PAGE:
Free itinerary design;
Private travel consultant;
Quick reply in 0.5-23.5 Hours;
Worry-free & One-stop Service;
Trustworthy tour operator in Indochina! Travel Guide Contact Us

Myanmar Food & Drinks

General Introduction of Myanmar Food

The food of Myanmar is a fusion of Southeastern, Chinese and Indian cuisines. It has an emphasis on rich savory and a bunch of ingredients that are rarely seen in any other food cultures. The variety of Myanmar food is impacted by its diverse geographical features, preferable weather, fertile land and sufficient water resources. 

Having rice as staple food, Myanmar people consume it 75% of the diet. They also rely on seafood a lot, making fish sauce an important ingredient for each meal. Pork and beef is avoided by Buddhists who deem cattle as a sacred animal while pigs a filthy. Chicken is a favorable meat that used widely, especially popular with Muslims. Fresh greens and fruits are common garnishments, some of which are made into salads to complement the meal. There is one condiment that cannot be ignored - a relish made from prawn or fish seasoned with chili powder. 

The food in Myanmar could be oily and less spicy as that in its neighbor Thailand, but it’s for sure you’ll return from Myanmar with a satisfied stomach. 

Popular Myanmar Foods That Are Worth a Go

Mohinga

It’s the most favored breakfast for the locals. Broad, thin rice noodles in a fish broth of garlic, ginger, onions and lemongrass with boiled eggs, fritter and banana blossom sprinkled on top. This specialty can be found in street stands, which can change the condiments for you upon request. 

Myanmar Curry

One should not skip trying a culinary experience in Myanmar, where visiting a traditional restaurants is more than just a meal. Myanmar curry usually comes with a serial of side dishes including rice, fried veggies, a tart salad, soup, fresh veggies and herbs, which are eaten with various dips. The curries are mildly flavored, but they mix well with the rice. It’s a perfect lunch choice after a morning’s attraction visits. 

Chapatis 

Everyone in Mandalay knows this rodeside snack, an unleavened flatbread slathered with butter, then torn off and used to pick up the met or greens dish that make the meal. Dip the bread with smooth curry and you’ll enjoy the fantastic taste!

Falooda

Falooda in Myanmar is a popular sweet beverage that is similar to that in India, often served after dinner. The drink is made by mixing rose syrup with milk, basil seeds, shredded jelly and lime juice. Variants are common in different regions across the country. 

Samosa

The Myanmar people are obsessed with deep fried food, thus inventing samosa, a fried pastry with savory fillings like onions, ground chicken or beef, spiced potatoes, etc.. A soup or sweet dip made from tamarind is served along. Anywhere on the street or lane corner, train station or tea shop the snack sells like hot cakes.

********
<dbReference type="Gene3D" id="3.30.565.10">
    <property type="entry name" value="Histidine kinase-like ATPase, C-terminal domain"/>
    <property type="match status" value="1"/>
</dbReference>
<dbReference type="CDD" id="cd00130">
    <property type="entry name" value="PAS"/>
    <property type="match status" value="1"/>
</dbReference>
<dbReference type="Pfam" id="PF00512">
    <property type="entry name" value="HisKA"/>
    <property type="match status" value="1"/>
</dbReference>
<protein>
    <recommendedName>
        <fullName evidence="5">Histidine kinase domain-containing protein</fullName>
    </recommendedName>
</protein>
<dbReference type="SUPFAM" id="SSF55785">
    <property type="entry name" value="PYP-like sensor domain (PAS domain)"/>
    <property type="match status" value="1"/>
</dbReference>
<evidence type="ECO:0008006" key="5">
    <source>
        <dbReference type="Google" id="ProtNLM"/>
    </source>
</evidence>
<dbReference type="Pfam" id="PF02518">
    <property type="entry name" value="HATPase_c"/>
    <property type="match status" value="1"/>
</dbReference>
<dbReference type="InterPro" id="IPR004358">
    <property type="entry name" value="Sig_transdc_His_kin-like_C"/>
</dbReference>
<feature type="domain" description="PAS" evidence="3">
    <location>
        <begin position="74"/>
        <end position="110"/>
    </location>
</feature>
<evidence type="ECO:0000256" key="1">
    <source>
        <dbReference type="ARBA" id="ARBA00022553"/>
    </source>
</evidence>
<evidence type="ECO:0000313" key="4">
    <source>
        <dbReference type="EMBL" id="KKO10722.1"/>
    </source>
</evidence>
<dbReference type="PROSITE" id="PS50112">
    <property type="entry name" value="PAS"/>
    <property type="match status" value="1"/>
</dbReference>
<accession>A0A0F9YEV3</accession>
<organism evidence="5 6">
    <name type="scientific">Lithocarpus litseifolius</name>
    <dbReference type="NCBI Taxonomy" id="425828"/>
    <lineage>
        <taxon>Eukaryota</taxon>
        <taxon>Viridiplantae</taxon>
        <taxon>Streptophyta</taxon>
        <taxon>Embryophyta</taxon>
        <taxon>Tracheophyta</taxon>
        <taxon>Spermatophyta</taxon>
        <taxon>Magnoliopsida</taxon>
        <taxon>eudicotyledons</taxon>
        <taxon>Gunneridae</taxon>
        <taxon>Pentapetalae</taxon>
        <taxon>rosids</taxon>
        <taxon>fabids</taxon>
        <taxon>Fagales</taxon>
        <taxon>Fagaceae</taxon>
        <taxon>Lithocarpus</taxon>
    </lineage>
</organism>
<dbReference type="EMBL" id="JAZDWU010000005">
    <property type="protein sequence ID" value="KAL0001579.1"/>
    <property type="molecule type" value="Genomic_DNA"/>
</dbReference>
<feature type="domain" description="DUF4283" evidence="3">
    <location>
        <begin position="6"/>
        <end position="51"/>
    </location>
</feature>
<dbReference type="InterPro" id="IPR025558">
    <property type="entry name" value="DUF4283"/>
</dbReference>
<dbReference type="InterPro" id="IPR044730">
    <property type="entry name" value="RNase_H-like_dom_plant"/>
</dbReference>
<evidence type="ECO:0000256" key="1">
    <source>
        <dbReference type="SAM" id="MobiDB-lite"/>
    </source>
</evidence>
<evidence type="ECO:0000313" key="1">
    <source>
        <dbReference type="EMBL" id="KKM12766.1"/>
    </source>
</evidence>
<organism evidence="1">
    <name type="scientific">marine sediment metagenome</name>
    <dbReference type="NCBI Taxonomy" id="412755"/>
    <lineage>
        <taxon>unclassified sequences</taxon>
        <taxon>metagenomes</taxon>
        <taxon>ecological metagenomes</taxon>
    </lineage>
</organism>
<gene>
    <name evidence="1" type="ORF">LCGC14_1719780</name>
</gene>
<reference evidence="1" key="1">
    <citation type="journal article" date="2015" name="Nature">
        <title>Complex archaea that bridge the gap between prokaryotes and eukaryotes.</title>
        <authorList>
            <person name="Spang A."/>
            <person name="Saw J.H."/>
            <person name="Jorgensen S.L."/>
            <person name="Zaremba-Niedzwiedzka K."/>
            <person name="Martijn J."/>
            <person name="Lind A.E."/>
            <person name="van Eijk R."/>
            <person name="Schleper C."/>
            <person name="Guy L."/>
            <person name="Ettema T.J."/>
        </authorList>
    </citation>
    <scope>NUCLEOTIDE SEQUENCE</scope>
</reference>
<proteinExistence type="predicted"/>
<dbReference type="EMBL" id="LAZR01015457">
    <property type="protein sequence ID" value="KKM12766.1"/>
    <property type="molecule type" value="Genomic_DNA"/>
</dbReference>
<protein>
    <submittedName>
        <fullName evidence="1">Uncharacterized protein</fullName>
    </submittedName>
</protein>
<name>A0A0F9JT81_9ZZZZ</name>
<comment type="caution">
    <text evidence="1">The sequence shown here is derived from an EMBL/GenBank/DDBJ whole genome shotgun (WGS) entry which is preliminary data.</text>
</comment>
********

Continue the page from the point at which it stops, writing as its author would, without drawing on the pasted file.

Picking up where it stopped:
Grilled Fish

Grilled fish is a must-try in Yangon, where people make the fish a lip-licking dish that visitors are more than happy to eat it again and again. Crisp skin and tender meat spattered with sesame and chili, a wonderful combination that you should do in your Myanmar tours!

Laphet Thouk

This is the king of salad made from fermented tea leaves with sauces and dressed with peanut oil and lime. The dish is eaten as dessert, an appetizer coupled with a bowl of rice or a meal. Please note that it can prevent sleep according to the account of the locals. 

Tips for Dining in Myanmar

1. When eating food in street stalls and markets, void eating doubtful meat and try vegetables instead. 

2. Although usual Asian flavors dominate Myanmar, in recent years, Yangon and Bagan has seen a spring in international restaurants, such as western, Japanese, Chinese and even Korean. 

3. The Chinatown located at the downtown Yangon is a good place to find various kinds of foods from all over Asia.

4. The concept of service is in its infancy, so don’t expect western standards in dining place. While upmarket restaurants do better. 

5. Tipping is not common practice in Myanmar, but it’s appreciated. A 5-10% tip will do.

6. Staff working at western cafes/restaurants can speak English, but not those in the markets or street stands. If the language doesn’t work, keep patient and turn to your private tour guide for help (if out of the itinerary). 

7. Never drink tab water, use bottled drinking water which is available at every shop. Or our guide will help you with this. 

8. There are no sophisticated social rules for dining in Myanmar. Watch what the locals do and follow suit. 

 

Sample a 10-Day Best of Myanmar and fulfill your dream of Myanmar food. 

Prefer a custom Indochina tour? Feel free to contact us to make it.

India Odyssey Tours
India, Nepal, Bhutan, Sri Lanka
My Odyssey Tours
Back to Top